My Sister

I remember the day that you were born.  Dad came into the room where we were playing and told us that we had a baby sister.  There was a sadness to Dad’s words, that only with the clarity of time I understand.  You were born early, 28 weeks,  at a time when babies did not survive.  You were kept warm, fed. You were born in a remote area of Northern Alberta and the physician that cared for you had just completed his training at the Royal Alexandra hospital in Edmonton, his expertise and knowledge saved you.   There was no ventilatory support, no oxygen, still you thrived and survived.  You were a miracle.

They let me see you, sneaking me into the hospital, as siblings were not allowed to come into the hospital, unless they were at least twelve years old.   I screamed that there was a pin in your stomach.  It was the umbilical cord tied off and my six year old self without a frame of reference did not understand.  They ushered me out of the room quickly, telling me to be quiet, to stop screaming, that you were all right.  I didn’t believe their words of reassurance.

We moved away from Northern Alberta to Edmonton and I thought you had died and no one wanted to tell me.  I didn’t ask, too afraid to hear the words.  Joyfully, you came home to us three months later and I would sit beside your crib,  reading to you   I wanted you to be a professional reader.  I wanted to help in the only way that I knew.  You love reading, so perhaps

I grew up and worked in a world of babies born too early.  I don’t think that there is an accident to my career choice.  I wanted to make a difference, to help.  I wanted to understand more and move beyond the screaming six year old that I was.   The world of premature infants has changed drastically since you were born.  I like to think that babies like you paved the way for all the babies to come. We learned more and saved even more babies born too soon.

Six years apart seems like nothing now, though as children, it was a gulf impossible to bridge.  I left home when you were nine.  We went our separate ways and yet there was a link to each other through the years.  We both struggled with our children, trying to find the answers to questions that never seemed to have answers.  We are more alike than different, our experiences link us greater than our family connection.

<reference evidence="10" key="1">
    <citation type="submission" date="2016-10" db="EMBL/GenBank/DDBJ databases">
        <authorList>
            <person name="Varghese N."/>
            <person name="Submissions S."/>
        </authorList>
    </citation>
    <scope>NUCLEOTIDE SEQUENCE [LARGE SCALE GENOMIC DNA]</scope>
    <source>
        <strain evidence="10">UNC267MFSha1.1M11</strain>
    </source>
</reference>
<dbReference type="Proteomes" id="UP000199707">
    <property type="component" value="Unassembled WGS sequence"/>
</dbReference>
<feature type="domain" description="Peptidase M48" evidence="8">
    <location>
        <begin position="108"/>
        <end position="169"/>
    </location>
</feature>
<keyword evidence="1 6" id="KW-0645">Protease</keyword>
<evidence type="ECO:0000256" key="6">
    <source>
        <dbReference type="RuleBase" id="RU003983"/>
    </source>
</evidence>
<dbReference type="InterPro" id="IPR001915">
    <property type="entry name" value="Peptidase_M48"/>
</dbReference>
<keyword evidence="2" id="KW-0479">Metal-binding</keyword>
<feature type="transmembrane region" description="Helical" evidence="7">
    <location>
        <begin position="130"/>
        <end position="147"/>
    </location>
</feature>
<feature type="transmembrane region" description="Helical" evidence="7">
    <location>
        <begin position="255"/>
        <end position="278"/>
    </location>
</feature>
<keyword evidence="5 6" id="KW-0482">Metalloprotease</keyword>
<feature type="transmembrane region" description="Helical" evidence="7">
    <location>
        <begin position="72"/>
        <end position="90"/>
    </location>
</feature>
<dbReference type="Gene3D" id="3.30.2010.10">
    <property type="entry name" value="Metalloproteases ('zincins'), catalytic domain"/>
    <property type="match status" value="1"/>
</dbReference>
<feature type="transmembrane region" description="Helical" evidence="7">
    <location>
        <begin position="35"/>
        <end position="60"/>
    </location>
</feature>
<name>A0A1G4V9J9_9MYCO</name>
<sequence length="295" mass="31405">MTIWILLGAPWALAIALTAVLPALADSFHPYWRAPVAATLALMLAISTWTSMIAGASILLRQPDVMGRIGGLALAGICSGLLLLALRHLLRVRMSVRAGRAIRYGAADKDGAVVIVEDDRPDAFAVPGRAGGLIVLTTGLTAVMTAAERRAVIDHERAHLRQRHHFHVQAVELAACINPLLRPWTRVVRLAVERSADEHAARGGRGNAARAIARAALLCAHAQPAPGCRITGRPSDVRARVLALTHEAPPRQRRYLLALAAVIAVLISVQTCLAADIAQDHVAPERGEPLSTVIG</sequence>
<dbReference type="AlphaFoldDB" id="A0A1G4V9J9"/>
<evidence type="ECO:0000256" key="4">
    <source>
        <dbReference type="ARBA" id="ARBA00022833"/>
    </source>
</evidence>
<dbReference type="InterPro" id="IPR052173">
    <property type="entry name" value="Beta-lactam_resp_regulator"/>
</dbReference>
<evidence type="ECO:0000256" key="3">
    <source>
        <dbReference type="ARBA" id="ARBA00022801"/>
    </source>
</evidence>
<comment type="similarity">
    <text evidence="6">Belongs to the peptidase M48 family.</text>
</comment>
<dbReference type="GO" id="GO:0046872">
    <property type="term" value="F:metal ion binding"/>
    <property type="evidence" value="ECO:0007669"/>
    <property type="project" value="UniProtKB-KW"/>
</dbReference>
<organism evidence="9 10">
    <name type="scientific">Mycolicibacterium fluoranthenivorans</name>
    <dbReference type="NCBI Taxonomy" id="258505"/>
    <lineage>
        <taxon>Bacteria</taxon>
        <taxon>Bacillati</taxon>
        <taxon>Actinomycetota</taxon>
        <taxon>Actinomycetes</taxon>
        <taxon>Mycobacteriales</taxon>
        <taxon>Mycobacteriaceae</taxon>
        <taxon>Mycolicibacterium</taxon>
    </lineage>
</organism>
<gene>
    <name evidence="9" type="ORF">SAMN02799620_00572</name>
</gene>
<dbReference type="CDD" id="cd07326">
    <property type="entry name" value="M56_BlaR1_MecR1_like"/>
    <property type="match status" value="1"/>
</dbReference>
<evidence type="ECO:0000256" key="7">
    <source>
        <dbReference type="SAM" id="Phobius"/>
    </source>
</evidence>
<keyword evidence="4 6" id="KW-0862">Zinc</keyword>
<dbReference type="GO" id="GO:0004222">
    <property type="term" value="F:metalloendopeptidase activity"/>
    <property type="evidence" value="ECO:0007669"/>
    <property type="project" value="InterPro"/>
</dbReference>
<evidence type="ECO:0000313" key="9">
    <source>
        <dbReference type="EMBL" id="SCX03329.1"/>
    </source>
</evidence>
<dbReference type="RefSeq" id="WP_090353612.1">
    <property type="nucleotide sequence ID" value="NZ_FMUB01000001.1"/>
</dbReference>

Today you came to my office and we chatted about life, marriage, children and family. You will always be the link to the past, the road to the future.

 

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Published by

cherylsmit

Writing and photography are my first and second loves and thanks to technology I have the ability to share with a larger audience, including family and friends. Gone are the days of lugging around photo albums after a trip and of keeping a written journal of the experience that only I would view. The days of the handwritten letters are gone, but blogging provides a chance to share ideas, thoughts and photographs with a few mouse clicks and to receive instant feedback from around the world. It provides an opportunity to research a new place and to see that place through the eyes of a multitude of people each with their own unique way of viewing and experiencing the world. It opens the world wide and allows us a front row seat. Blogging connects us and creates a family of support. It provides an outlet and a chance to perfect the craft of writing and story telling. When I sit in my living room drinking my coffee and see that someone from another part of the world has read my words, and then I read theirs, the world is much smaller and more attainable. We are more alike than different as we share uniquely human experiences. Once I had a dream of becoming a Journalist, but somehow life got in the way. I currently have a fantastic career in healthcare and know that I have made a difference so I have no regrets. Still, I wonder if there is time to explore the road less travelled?

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